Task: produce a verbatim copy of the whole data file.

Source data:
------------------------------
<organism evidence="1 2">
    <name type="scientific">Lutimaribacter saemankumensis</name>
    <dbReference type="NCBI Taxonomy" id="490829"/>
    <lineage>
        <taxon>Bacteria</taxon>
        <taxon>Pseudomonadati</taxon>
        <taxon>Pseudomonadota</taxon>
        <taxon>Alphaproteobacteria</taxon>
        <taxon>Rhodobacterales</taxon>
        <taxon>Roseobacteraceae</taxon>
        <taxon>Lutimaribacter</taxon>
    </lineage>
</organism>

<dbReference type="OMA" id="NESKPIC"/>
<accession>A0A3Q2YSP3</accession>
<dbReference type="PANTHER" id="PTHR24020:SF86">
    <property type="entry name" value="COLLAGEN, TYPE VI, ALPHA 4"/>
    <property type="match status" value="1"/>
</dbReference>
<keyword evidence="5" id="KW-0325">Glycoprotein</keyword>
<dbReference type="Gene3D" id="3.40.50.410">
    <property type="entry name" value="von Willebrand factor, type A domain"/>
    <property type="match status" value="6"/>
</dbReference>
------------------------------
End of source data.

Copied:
<organism evidence="1 2">
    <name type="scientific">Lutimaribacter saemankumensis</name>
    <dbReference type="NCBI Taxonomy" id="490829"/>
    <lineage>
        <taxon>Bacteria</taxon>
        <taxon>Pseudomonadati</taxon>
        <taxon>Pseudomonadota</taxon>
        <taxon>Alphaproteobacteria</taxon>
        <taxon>Rhodobacterales</taxon>
        <taxon>Roseobacteraceae</taxon>
        <taxon>Lutimaribacter</taxon>
    </lineage>
</organism>

<dbReference type="OMA" id="NESKPIC"/>
<accession>A0A3Q2YSP3</accession>
<dbReference type="PANTHER" id="PTHR24020:SF86">
    <property type="entry name" value="COLLAGEN, TYPE VI, ALPHA 4"/>
    <property type="match status" value="1"/>
</dbReference>
<keyword evidence="5" id="KW-0325">Glycoprotein</keyword>
<dbReference type="Gene3D" id="3.40.50.410">
    <property type="entry name" value="von Willebrand factor, type A domain"/>
    <property type="match status" value="6"/>
</dbReference>